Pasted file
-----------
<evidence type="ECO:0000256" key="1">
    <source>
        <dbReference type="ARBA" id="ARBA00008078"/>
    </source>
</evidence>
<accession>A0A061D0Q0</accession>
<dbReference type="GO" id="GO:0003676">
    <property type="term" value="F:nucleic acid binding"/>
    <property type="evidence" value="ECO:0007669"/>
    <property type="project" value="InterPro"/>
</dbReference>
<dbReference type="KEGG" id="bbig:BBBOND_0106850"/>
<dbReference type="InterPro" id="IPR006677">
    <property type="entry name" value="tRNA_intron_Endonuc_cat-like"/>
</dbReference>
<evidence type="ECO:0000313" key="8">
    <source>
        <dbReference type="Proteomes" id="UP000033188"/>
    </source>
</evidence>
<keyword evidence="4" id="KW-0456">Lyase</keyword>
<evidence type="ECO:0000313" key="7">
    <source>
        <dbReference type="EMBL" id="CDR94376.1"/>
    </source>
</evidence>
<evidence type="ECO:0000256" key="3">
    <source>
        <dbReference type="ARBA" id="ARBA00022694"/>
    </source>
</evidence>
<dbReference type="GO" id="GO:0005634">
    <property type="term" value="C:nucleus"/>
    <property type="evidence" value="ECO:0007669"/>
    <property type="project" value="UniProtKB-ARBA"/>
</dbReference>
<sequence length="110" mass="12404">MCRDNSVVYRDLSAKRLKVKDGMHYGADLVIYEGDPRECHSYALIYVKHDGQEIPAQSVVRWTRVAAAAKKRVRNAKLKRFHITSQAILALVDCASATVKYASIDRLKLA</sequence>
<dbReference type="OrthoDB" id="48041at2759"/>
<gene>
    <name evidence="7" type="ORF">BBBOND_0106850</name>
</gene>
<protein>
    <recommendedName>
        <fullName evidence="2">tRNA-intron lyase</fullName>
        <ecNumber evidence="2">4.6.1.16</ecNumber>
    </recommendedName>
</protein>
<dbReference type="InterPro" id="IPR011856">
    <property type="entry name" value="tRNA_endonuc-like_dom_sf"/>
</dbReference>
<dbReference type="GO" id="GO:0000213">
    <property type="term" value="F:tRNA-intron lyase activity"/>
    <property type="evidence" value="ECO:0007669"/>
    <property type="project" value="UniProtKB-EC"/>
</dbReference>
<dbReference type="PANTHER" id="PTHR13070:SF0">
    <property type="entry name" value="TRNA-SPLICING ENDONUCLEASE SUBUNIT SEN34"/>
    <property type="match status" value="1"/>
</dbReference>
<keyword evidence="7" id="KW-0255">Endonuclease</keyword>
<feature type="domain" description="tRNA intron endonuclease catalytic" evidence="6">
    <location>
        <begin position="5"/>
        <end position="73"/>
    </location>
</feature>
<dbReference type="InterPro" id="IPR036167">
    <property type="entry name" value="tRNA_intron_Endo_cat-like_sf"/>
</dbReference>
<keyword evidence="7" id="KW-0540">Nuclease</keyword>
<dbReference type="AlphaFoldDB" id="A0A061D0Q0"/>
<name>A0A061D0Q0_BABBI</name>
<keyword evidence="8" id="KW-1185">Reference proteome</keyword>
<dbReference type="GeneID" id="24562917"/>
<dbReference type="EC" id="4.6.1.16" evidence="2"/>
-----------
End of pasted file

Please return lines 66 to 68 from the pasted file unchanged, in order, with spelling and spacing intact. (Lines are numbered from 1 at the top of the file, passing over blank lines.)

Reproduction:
</feature>
<dbReference type="InterPro" id="IPR036167">
    <property type="entry name" value="tRNA_intron_Endo_cat-like_sf"/>